There’s Rick … TC … Higgins … and, of course, the mustachioed, short-shorted, Detroit-Tiger chapeau-ed, Thomas Magnum. The new fall television season begins tomorrow, and if one wants to despair creativity’s demise, look no further than CBS’ reboots of Murphy Brown and, most egregious of them all, Magnum P.I. In the immortal words of the late Bernie Mac, “C’mon, America!” The idea that there can be another Magnum is an offense against our common sense.
More righteously, exactly ten years ago this fall A&E introduced to us Breaking Bad and the ultimate anti-Magnum protagonist, Walter White. Instead of working security at a Hawaiian estate and driving a red Ferrari, Mr. White teaches chemistry at an Albuquerque high school and drives a Pontiac Aztec, and when his wife, Skylar, unexpectedly announces her pregnancy just before his fiftieth birthday, Walter takes a second job at a local car wash. While ostensibly employed to work the register, Walter’s boss at the car wash often re-purposes him as part of the “wiper crew,” Windex’ing windows, Armor-All’ing tires, and drying the newly washed cars.
Long before the “Say My Name” meme would memorialize the powerful “Heisenberg” White would become, during that first fall we met him, Walter had only just begun to cough. A dry rattle, Skylar prescribed to her husband natural remedies and holistic solutions, but the cough did not improve. One afternoon while working with the wiper crew, Walt collapses, and, only a few hours later, emergency room doctors diagnose Mr. White with a significant mass in his lung, a mass which would soon be identified as an inoperable, Stage 3 lung cancer.
Initially, Walter goes about his work as usual, and he does not share his diagnosis with either his pregnant wife or his sixteen-year-old son, Walt Jr, who suffers with cerebral palsy. Worried about how he will pay for the inevitable expenses that threaten to capsize his family’s already fragile finances, Walt begins to consider … unconventional … means of raising as much money as he can, as quickly as he can. Inspiration strikes Mr. White when his DEA agent brother-in-law regales him with the story of a recent drug bust. A skilled chemist, Walt decides to partner with a former student – a young man known colloquially as “Captain Cook” – and Mr. White begins cooking meth-amphetamine in an RV parked in the New Mexico desert.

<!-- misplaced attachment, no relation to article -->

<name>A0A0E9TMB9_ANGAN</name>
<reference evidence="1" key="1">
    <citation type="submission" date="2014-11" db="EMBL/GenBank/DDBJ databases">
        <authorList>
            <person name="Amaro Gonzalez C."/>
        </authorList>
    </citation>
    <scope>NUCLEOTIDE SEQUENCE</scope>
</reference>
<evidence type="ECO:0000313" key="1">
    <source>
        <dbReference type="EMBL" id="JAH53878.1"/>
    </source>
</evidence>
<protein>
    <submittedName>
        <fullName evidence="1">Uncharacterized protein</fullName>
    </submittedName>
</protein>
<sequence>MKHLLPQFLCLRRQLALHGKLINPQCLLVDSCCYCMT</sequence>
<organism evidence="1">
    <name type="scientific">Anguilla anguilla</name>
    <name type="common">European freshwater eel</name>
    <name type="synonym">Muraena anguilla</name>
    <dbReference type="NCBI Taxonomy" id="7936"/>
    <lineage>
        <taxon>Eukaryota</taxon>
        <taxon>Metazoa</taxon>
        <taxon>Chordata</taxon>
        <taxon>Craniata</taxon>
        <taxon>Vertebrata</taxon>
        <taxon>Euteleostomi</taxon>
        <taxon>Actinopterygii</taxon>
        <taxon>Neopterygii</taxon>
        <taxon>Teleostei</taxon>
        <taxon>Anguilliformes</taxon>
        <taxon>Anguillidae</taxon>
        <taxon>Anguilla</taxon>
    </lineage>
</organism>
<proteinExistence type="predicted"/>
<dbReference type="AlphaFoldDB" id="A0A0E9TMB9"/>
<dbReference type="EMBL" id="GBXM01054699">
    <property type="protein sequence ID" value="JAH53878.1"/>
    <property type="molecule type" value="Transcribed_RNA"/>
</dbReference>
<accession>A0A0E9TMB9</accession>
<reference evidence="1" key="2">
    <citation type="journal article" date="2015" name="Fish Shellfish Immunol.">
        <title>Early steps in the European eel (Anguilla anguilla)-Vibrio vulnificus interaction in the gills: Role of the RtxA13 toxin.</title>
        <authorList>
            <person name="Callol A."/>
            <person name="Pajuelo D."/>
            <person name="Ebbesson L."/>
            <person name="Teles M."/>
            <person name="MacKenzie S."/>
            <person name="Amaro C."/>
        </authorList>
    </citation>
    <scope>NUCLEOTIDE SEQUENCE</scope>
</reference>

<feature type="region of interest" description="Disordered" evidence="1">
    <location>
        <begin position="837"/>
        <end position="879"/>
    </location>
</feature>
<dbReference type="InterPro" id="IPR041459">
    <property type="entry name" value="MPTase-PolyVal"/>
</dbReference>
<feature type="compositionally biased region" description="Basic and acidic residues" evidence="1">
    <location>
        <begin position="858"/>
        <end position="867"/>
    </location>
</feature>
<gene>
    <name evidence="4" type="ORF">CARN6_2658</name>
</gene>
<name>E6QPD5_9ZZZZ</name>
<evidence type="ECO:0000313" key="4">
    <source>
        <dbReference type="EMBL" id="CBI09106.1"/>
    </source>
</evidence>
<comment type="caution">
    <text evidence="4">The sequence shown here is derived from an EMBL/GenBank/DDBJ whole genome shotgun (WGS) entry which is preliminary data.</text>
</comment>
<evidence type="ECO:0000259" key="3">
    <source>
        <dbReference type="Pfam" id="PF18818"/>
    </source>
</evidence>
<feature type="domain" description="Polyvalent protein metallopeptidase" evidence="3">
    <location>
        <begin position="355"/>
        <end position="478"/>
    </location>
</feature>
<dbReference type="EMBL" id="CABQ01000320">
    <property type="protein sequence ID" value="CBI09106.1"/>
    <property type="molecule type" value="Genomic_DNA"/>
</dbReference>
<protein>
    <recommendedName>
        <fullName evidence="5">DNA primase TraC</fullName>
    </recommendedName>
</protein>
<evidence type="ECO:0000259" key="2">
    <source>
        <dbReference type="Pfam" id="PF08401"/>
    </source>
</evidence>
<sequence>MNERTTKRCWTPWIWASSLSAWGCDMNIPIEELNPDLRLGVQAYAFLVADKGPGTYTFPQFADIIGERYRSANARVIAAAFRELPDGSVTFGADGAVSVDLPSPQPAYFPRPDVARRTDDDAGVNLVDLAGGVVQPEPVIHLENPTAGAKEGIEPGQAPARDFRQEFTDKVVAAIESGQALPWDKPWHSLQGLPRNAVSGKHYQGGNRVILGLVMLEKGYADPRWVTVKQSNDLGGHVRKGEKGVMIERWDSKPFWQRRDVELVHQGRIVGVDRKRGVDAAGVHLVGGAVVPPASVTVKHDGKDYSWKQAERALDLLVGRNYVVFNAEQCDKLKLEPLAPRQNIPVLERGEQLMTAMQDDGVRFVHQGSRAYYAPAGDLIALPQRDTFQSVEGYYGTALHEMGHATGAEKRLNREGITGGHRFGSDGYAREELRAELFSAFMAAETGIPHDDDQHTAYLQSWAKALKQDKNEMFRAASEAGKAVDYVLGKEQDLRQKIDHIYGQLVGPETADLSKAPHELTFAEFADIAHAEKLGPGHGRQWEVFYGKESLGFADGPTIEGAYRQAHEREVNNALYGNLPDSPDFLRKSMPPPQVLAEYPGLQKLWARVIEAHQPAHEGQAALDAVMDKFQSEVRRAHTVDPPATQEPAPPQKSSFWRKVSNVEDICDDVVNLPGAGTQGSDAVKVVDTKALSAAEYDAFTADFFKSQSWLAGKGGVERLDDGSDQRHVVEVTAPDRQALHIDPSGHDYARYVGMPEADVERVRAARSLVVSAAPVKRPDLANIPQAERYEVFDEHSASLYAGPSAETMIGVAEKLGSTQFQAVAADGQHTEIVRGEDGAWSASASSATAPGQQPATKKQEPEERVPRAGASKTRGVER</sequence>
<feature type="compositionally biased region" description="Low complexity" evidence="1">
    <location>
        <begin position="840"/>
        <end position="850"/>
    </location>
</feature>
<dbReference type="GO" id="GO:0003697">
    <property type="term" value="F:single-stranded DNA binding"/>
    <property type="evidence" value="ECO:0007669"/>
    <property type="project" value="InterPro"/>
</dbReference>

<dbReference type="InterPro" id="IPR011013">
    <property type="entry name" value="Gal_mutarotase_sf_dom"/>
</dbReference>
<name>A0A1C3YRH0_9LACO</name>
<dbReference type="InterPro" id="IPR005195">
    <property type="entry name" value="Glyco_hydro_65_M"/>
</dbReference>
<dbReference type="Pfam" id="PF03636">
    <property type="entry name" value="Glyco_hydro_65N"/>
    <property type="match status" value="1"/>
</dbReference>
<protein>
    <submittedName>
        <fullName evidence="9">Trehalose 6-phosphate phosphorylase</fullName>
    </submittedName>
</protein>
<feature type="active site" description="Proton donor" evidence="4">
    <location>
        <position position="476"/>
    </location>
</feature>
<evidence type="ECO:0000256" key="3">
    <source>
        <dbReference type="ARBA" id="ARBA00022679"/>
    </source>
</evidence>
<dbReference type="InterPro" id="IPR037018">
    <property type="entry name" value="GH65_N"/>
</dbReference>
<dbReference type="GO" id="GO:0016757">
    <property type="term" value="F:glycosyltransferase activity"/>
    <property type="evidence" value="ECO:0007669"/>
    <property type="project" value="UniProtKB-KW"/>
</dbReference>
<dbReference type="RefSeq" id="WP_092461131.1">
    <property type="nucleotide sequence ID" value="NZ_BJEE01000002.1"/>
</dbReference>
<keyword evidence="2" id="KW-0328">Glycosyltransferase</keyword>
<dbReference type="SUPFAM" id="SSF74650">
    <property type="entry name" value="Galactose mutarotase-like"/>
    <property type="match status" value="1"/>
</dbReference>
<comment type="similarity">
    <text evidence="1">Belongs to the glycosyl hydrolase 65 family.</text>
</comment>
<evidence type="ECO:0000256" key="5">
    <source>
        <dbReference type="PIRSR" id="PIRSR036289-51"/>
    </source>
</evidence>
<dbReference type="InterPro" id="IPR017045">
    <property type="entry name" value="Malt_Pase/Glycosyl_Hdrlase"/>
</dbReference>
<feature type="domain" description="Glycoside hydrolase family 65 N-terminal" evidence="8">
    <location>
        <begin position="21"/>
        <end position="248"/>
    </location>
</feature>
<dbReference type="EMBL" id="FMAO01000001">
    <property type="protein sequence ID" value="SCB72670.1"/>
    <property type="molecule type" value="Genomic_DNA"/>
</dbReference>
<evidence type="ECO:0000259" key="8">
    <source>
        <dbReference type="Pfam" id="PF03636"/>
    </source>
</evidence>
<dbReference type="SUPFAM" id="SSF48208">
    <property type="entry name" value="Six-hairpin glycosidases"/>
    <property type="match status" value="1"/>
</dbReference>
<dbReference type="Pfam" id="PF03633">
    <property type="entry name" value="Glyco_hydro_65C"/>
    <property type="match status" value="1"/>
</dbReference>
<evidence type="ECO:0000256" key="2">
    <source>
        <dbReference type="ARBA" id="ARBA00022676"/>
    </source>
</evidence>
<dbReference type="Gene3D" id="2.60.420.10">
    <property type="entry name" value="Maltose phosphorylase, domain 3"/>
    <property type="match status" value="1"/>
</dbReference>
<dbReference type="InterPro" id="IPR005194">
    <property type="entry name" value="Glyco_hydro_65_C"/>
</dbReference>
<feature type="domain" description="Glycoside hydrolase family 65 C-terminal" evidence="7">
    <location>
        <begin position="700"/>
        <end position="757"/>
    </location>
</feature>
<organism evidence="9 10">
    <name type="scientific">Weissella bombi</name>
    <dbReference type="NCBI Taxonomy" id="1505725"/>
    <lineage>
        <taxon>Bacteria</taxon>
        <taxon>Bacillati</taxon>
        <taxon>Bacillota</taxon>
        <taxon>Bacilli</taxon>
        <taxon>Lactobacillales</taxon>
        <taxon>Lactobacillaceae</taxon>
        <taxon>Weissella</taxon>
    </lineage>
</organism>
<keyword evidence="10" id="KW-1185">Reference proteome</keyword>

Not unpredictably, life gets complicated quickly. Soon, Walter must decide whether or not he will murder a mid-level drug dealer he has kidnapped. In a dutiful fashion emblematic of his personality, Walt makes two lists: “Reasons I Should Not Kill Him;” and “Reasons I Should Kill Him.” The catalogue of reasons in the first category resembles what I suspect you and I might name: murder is amoral; murder is unlawful; this man has parents who love him; and the like. In his second catalogue, Walter lists only one reason: “If I do not kill him, he may murder my whole family.” Ultimately, Walter takes the second road, and begins a dark descent to depravity.